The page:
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L2TP/IPSec

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L2TP/IPSec

Layer 2 tunneling protocol (L2TP) doesn’t actually provide any encryption or authentication – it’s simply a VPN tunneling protocol that creates a connection between you and a VPN server. It relies on the other tools in the IPSec suite to encrypt your traffic and keep it private and secure. This protocol has a few convenient features, but certain issues prevent it from being a leading VPN protocol.

Pros

  • Security. Ironically, L2TP not offering any security at all makes it fairly secure. That’s because it can accept a number of different encryption protocols, making the protocol as secure or lightweight as you need it to be.
  • Widely available. L2TP is available on almost all modern consumer systems, meaning that admins will have no trouble finding support and getting it running.
  • The setup process is easy.
  • It does support multithreading for improved performance.

Cons

  • Potentially compromised by the NSA. Like IKEv2, L2TP is usually used with IPSec, therefore it presents the same previously mentioned vulnerabilities.
  • Slow. The protocol encapsulates data twice, which can be useful for some applications but makes it slower compared to other protocols that only encapsulate your data once.
  • Has difficulties with firewalls. Unlike other VPN protocols, L2TP doesn’t have any clever ways to get through firewalls. Surveillance-oriented system administrators use firewalls to block VPNs, and people who configure L2TP themselves are an easy target.
  • The NSA might have weakened the protocol, making it less secure.

When to use it?

You can use L2TP to securely shop online and perform banking operations. It is also beneficial when you want to connect several company branches into one network.

L2TP is a VPN protocol that doesn’t offer any encryption or protection from the traffic that passes through the connection. For this reason, it’s usually paired with IPSec, which is an encryption protocol.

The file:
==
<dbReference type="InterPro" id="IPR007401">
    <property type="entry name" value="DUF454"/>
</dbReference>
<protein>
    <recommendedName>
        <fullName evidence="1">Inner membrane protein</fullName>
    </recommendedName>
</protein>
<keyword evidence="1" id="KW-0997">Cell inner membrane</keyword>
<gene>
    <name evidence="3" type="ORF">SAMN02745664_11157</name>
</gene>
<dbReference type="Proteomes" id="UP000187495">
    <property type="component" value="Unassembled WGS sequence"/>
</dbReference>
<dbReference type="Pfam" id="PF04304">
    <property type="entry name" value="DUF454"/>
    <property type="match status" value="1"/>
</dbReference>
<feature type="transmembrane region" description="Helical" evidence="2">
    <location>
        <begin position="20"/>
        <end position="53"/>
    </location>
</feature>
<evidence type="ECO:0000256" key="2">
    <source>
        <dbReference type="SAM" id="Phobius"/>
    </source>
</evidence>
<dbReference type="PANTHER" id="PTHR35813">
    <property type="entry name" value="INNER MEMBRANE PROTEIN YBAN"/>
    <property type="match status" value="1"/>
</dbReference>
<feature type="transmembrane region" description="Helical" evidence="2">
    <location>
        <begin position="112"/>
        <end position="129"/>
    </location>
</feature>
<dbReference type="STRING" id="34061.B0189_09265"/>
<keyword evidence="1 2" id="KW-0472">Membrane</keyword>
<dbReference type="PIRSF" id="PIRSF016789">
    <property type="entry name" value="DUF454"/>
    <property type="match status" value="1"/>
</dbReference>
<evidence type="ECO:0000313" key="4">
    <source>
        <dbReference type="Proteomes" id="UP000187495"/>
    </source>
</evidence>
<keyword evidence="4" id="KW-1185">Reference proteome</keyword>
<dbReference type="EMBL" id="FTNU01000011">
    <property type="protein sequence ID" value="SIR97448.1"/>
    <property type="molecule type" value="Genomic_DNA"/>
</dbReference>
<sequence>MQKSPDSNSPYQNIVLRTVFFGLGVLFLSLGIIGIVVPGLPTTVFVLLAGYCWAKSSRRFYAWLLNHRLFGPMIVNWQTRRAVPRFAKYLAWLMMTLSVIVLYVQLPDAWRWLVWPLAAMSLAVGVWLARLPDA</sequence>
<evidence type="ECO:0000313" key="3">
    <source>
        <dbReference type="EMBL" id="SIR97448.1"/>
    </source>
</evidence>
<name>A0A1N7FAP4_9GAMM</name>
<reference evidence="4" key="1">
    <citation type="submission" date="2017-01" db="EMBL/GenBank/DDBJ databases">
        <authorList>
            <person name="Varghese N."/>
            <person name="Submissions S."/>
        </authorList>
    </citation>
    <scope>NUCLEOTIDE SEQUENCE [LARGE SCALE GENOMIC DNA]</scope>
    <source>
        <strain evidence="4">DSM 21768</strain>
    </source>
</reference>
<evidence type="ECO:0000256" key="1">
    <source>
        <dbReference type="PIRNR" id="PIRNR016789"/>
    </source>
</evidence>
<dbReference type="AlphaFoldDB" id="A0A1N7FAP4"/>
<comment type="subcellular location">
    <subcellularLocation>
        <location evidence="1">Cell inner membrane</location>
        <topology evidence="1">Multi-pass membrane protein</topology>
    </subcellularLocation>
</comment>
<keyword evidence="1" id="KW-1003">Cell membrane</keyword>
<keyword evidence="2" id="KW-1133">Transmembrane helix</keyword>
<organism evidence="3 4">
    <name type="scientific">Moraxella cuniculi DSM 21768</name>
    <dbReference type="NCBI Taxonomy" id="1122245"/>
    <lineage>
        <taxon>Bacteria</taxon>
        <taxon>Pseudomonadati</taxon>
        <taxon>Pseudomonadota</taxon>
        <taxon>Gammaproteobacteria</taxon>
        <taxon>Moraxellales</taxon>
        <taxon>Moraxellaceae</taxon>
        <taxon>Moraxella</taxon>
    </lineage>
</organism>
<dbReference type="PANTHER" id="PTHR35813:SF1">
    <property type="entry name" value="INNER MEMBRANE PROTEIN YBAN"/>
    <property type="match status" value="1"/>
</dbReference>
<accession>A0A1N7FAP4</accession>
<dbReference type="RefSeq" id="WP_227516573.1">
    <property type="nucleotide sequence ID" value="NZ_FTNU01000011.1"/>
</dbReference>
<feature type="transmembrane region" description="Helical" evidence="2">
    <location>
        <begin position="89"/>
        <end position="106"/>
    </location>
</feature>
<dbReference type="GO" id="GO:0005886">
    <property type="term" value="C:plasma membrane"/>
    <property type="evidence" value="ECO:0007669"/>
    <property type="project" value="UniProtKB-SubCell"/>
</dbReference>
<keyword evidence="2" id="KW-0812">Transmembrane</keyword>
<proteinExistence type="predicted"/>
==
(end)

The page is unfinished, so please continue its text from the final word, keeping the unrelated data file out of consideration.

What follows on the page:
It’s an extension of the PPTP protocol and utilizes a process called double encapsulation (which led to its initial rise in popularity). The first encapsulation establishes a PPP connection, while the second contains IPSec encryption.

It does have support for AES-256 encryption algorithms, which are some of the most secure. But, the stronger encryption protocols you use the slower your performance will be.

This protocol is built into most desktop and mobile operating systems, which makes it easier to implement. But, it can only use UDP port 500 for a connection, which makes it pretty easy to block by NAT firewalls. So, additional configuration is needed if this is going to be used behind a firewall.

It does have an advantage in that this style of connection prevents the data from being accessed between the sender and receiver. So, this can help to prevent any middle-man hacking attempts.

IPSec encryption is secure. Yet, both Edward Snowden and John Gilmore, a founding member of the EFF, suggest that the protocol has been deliberately weakened by the NSA.

It’s a slower connection because traffic must first be converted into the L2TP form, and you have an additional layer of encryption on top of that. It’s not as an efficient solution as OpenVPN, but it is easy to set up.

L2TP/IPSec Wikipedia Page

Layer 2 tunneling protocol (L2TP) doesn’t actually provide any encryption or authentication – it’s simply a VPN tunneling protocol that creates a connection between you and a VPN server. It relies on the other tools in the IPSec suite to encrypt your traffic and keep it private and secure. This protocol has a few convenient features, but certain issues prevent it from being a leading VPN protocol.

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